About 700 women die from complications during pregnancy or childbirth every year, but the CDC found that 60 percent of these deaths could have been prevented.
Rising Maternal Mortality Rate In The US
The public health agency recently released a report on pregnancy-related deaths in the country. While maternal mortality has become rare occurrences in developed countries, in the United States, the number of deaths during pregnancy and childbirth has been steadily rising from decades.
The number of women who passed away from complications during pregnancy and childbirth in the United States is higher than in Canada and in Britain.
More Than Half Of Pregnancy-Related Deaths Are Preventable
However, what's heartbreaking about the maternal mortality rate in the country is the revelation that more than half of them are preventable.
The CDC analyzed data on pregnancy-related death from 2011-2015. The public health agency revealed that, over the five-year period, 3,400 women died due to pregnancy-related complications, which was described as a chain of events triggered by pregnancy or an underlying condition exacerbated by pregnancy.
The report also revealed that, overall, heart disease and stroke were the leading causes of death. During delivery, severe bleeding and amniotic fluid embolism accounted for most deaths. In the week following delivery, the report listed high blood pressure, severe bleeding, and infections as the most common cause of death. One week to one year after the delivery, cardiomyopathy (weakened heart muscle) caused the most number of deaths.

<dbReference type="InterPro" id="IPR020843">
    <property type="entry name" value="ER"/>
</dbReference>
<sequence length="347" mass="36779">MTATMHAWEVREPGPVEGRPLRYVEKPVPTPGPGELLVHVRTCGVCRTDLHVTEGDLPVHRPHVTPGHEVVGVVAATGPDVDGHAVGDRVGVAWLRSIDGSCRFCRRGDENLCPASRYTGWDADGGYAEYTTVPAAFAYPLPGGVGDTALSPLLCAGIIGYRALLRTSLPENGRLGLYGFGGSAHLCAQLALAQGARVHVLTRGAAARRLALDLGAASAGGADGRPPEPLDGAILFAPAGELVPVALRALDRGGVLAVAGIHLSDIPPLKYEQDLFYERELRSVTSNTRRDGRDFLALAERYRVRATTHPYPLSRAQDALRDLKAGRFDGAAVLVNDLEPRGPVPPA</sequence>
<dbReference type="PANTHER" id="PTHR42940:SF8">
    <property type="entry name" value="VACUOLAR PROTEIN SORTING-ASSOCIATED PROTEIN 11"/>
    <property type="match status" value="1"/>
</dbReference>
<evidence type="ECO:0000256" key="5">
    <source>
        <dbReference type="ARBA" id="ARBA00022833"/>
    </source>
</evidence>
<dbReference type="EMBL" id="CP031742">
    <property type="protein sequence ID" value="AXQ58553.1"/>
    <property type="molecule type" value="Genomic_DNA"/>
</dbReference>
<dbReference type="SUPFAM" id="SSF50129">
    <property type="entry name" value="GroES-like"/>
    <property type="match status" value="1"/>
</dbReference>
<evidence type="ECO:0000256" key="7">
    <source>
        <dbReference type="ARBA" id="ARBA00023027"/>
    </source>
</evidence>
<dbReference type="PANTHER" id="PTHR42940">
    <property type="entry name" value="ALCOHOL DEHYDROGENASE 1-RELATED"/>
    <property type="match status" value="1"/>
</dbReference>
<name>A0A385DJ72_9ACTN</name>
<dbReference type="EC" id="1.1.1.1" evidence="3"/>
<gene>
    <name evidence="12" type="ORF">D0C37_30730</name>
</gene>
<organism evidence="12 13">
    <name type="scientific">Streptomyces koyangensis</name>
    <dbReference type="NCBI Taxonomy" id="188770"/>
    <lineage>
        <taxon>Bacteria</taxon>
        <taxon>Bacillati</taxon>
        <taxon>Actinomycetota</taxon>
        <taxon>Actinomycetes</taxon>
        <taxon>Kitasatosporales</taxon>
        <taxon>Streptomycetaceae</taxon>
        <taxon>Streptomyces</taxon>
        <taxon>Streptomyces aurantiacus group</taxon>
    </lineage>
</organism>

The CDC also noticed a significant racial disparity in maternal mortality. Black and Native American mothers are three times more likely to pass away from pregnancy-related complications compared to white women.
Taking Action Against Pregnancy-Related Deaths
The public health agency is calling on health care providers to communicate the risks and warning signs of pregnancy-related complications to patients. They also suggested that hospitals and health systems train their personnel to better respond and care for mothers during emergencies.
The report also urged states to take actions by improving access to housing and transportation as well as create policies that can ensure that a high-risk woman will have access to hospitals with special equipment and health care personnel.
"Our new analysis underscores the need for access to quality services, risk awareness, and early diagnosis, but it also highlights opportunities for preventing future pregnancy-related deaths," stated Wanda Barfield, the director of the reproductive division of CDC.